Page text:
ISIS leader Abu Bakr al-Baghdadi is still alive, and most likely in hiding, a top U.S. officer in charge of forces fighting the terrorist group said Thursday.
Al-Baghdadi, who declared a caliphate governed by Islamic law from a mosque in Mosul in 2014, was allegedly killed in a Russian airstrike earlier this year.
U.S. Army Lt. Gen. Stephen Townsend, who commands the coalition forces fighting ISIS in Iraq and Syria, said he based his claim on 'lack of evidence' of al-Baghdadi's death as well as intelligence of the contrary.
FILE - This file image made from video posted on a militant website July 5, 2014, purports to show the leader of the Islamic State group, Abu Bakr al-Baghdadi, delivering a sermon at a mosque in Iraq during his first public appearance. Islamic State group leader Abu Bakr al-Baghdadi appears to be still alive, a top U.S. military commander said Thursday, Aug. 31, 2017, contradicting Russia's claims that it probably killed the top counterterror target months ago.(Militant video via AP, File)
Speaking to reporters at the Pentagon over video-link from his headquarters in Baghdad, Townsend said: 'Do I believe he's alive? Yes.'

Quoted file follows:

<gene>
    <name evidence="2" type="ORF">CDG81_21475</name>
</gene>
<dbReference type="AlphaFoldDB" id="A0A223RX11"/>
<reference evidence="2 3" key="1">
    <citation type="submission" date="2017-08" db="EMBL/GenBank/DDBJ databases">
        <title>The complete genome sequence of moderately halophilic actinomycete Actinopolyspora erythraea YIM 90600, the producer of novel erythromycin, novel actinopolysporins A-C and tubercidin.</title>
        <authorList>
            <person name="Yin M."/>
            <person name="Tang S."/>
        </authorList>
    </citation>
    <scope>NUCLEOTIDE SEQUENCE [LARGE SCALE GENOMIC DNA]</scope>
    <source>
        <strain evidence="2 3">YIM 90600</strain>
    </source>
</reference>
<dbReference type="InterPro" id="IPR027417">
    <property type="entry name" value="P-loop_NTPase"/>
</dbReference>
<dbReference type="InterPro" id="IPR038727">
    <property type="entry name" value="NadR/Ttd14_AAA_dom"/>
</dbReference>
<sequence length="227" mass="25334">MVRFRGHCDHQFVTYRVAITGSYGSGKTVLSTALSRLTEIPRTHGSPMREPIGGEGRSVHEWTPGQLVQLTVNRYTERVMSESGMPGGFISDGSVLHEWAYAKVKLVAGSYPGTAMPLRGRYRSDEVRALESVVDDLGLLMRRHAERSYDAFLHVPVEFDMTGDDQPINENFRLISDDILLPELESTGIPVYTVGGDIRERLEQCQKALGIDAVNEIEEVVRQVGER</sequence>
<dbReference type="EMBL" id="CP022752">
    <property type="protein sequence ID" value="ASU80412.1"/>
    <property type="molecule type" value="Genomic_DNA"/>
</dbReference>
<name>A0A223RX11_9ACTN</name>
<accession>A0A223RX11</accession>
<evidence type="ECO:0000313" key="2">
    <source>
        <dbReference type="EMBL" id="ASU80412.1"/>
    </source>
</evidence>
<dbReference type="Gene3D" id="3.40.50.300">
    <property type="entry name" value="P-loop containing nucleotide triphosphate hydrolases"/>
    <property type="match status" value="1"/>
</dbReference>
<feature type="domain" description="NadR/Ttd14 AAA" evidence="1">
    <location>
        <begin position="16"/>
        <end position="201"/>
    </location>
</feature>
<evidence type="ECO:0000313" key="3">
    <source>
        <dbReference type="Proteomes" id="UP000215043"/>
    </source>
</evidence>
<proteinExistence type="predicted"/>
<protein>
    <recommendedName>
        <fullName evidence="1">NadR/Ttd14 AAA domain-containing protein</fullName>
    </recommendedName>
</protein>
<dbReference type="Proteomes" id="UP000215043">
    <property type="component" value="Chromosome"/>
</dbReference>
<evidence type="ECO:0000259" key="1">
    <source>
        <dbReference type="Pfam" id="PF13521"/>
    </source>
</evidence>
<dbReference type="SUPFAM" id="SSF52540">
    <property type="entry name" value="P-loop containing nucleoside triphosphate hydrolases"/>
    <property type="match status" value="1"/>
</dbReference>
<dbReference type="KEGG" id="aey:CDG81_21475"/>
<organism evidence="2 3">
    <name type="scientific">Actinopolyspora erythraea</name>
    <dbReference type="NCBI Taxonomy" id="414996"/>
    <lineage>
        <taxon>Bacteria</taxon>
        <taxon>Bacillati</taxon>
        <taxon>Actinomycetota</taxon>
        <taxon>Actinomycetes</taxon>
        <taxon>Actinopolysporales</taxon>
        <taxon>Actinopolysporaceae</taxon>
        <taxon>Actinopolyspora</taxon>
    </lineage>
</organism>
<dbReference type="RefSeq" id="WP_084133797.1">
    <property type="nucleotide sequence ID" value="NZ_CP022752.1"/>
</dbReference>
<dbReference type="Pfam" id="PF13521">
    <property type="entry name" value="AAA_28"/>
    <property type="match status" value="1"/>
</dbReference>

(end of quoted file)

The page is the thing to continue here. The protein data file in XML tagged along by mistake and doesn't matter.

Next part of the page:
He said his belief stemmed from a lack of evidence he had seen - 'rumour or otherwise' - that al-Baghdadi was dead.
He then added: 'There are also some indicators in intelligence channels that he's alive.' Townsend did not elaborate on the intelligence.
Russian officials said in June there was a 'high probability' that al-Baghdadi died when one of their airstrikes hit a gathering of ISIS commanders on the outskirts of the Syrian city of Raqqa.
However, come July, Kremlin admitted that they were struggling to confirm that al-Baghdadi had died, and both Western and Iraqi officials have remained skeptical.
Last month, Kurdish counter-terrorism official Lahur Talabany said he was 99 per cent sure that al-Baghdadi had simply gone into hiding.
He said: 'Don't forget his roots go back to al-Qaeda days in Iraq. He was hiding from security services. He knows what he is doing.'
The only 'confirmation' has been from the British-based monitoring group The Syrian Observatory for Human Rights, who said in July: '(We have) confirmed information from leaders, including one of the first rank who is Syrian, in the Islamic State in the eastern countryside of Deir al-Zor.'
It was reported that ISIS had admitted al-Baghdadis death, seemingly confirming it when a senior member of the group - Abu Haitham al-Obaidi, tdeputy mayor in Hawija in northern Iraq, declared himself the new leader in July.
U.S. and coalition forces are actively searching for al-Baghdadi, Townsend said, adding that 'if they find him, they probably will kill him rather than capture him.'
A good guess about where